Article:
Running without a patch management policy?

Have you thought about enacting a patch management policy in your company, but are not sure if it is worth the trouble? The largest companies already have a patch management policy in place, you just may not be aware of that fact, as internal computer usage policies are not general knowledge. Rest assured that a company with an extensive legal team and IT department has given significant thought to how computer usage can be kept secure for the sake of both their employees and the sensitive data housed on their computers and network servers. Any business that stores sensitive data on computer drives stands to feel an extensive loss if that data were to fall into the wrong hands.

There are ways that every network goes about preventing this from happening. A firewall is a good example; likely, no corporate network is unprotected by some form of hardware or software firewall. Usually, it is hardware and sits permanently between their internet uplink and their internal router. Or, the firewall also acts as their router, if the network is smaller. Regardless, often overlooked is the necessity for keeping a solid patch management policy in place to prevent computers on the network from being honey pots for hackers to gain access to almost any network share by invading a user workstation, gaining control of it and leveraging the logged on user credentials to browse network shares.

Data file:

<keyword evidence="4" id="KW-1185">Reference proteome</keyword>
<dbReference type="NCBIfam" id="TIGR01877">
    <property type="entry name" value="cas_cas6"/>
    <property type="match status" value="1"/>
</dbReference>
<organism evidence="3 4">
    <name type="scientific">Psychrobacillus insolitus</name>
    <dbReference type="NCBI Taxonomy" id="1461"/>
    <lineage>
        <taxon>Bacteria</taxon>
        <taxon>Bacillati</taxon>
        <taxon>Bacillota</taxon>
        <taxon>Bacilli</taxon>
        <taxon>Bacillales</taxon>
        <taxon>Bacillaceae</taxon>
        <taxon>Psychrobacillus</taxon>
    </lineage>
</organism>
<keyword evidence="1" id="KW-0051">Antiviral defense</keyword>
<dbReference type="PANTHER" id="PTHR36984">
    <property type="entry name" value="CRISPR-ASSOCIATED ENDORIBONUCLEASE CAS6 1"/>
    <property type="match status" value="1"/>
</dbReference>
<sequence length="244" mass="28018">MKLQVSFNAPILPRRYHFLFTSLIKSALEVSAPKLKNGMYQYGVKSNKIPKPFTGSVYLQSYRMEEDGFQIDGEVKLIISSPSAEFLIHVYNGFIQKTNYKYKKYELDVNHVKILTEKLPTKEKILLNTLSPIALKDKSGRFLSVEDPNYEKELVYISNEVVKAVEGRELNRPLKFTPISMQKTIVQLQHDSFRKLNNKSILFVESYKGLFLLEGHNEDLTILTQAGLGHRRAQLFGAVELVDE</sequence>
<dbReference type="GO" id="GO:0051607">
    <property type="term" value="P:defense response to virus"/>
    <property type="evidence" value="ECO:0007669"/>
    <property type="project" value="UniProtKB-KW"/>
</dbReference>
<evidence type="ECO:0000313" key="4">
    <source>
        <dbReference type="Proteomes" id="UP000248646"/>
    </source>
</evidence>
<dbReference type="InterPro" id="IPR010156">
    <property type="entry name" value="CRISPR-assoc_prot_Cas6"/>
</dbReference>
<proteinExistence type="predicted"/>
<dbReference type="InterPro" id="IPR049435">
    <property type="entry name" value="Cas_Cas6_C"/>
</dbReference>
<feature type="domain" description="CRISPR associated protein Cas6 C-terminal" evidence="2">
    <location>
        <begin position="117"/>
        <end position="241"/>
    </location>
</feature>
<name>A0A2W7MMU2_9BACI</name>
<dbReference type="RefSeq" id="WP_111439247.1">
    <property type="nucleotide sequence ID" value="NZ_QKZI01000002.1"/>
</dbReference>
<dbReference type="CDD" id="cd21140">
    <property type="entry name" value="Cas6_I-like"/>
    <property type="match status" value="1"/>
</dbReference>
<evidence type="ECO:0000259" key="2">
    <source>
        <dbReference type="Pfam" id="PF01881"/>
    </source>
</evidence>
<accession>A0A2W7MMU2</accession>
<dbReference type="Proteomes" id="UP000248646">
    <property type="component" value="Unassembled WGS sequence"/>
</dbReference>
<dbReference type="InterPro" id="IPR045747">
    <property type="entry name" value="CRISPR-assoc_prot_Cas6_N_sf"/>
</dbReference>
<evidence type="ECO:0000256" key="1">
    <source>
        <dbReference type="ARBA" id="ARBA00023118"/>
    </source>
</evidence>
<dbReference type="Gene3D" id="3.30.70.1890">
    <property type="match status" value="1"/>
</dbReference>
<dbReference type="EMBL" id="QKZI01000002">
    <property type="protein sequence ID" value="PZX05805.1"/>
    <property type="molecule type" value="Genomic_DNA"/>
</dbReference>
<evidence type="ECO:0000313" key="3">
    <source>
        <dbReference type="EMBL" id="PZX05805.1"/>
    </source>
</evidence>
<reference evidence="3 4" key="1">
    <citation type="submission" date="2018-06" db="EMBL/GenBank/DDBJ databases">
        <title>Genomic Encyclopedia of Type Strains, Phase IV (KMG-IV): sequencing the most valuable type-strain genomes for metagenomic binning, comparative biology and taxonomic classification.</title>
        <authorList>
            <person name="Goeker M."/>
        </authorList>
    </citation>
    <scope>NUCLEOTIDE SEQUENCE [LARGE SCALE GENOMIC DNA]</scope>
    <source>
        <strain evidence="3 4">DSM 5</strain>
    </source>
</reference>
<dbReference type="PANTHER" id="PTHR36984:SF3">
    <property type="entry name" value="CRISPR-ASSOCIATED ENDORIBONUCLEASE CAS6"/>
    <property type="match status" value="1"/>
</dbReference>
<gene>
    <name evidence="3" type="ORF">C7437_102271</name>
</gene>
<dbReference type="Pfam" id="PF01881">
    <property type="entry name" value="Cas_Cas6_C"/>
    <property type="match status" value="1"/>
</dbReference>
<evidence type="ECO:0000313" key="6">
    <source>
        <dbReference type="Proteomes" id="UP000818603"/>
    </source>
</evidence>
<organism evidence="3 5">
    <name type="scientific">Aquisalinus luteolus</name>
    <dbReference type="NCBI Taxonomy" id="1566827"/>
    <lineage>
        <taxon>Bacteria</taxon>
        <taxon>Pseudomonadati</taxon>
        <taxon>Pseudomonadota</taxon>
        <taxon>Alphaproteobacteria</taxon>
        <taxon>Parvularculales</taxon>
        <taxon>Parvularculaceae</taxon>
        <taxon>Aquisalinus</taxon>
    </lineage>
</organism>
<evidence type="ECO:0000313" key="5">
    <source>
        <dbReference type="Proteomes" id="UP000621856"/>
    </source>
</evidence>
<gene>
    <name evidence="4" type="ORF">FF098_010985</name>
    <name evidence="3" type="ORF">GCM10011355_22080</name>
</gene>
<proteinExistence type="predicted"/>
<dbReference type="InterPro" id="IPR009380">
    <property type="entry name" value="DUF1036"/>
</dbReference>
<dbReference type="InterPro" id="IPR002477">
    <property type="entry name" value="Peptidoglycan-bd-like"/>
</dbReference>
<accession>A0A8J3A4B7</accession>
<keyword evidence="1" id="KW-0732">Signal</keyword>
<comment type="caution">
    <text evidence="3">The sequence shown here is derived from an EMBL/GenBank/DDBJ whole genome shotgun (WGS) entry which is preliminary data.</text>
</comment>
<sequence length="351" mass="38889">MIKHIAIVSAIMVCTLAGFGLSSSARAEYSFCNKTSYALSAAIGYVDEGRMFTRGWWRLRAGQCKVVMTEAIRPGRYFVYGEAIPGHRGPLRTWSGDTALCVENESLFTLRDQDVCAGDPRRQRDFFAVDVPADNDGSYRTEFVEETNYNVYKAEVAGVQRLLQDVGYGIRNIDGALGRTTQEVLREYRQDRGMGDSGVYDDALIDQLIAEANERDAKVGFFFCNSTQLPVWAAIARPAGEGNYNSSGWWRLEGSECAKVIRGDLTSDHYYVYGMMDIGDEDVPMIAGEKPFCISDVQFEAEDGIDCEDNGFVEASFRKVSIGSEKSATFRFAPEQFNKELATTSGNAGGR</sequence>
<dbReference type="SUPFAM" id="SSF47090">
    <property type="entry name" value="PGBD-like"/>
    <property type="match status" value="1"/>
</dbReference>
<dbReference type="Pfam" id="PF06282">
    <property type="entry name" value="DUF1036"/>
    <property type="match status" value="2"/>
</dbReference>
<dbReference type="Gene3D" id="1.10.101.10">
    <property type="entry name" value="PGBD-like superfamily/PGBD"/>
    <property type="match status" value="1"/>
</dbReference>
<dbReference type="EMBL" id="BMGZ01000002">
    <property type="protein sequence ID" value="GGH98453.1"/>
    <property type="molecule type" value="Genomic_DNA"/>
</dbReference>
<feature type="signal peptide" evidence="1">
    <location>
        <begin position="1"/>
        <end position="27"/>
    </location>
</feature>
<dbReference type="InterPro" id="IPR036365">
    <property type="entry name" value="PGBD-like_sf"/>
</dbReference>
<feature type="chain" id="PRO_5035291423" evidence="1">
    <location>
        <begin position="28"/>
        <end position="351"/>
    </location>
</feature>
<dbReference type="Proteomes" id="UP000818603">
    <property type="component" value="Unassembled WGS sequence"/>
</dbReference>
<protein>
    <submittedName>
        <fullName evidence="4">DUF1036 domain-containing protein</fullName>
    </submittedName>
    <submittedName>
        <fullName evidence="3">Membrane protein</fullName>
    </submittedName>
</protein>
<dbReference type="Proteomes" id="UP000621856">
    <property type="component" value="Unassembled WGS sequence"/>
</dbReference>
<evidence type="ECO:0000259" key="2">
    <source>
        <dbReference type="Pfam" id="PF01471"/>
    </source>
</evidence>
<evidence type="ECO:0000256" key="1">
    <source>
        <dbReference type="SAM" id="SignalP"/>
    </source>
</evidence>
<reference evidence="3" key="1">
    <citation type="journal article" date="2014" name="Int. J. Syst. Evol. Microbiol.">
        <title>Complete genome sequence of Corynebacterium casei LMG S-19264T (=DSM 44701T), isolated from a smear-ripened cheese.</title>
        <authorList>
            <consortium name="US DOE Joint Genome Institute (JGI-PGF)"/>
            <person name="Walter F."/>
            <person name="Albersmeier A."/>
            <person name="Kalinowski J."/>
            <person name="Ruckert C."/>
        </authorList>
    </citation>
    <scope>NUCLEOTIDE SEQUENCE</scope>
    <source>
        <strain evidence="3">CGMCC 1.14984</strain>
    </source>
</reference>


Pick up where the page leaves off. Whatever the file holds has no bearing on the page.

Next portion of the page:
It may sound outlandish, but a lack of security patches leaves computers vulnerable, even if they are thought to be secure behind a firewall. Writing and implementing a good, complete patch management policy will ensure that operating systems and applications are patched on a regular basis, and if they are not and a computer is compromised, then the person failing to follow the written patch management policy can be held accountable.

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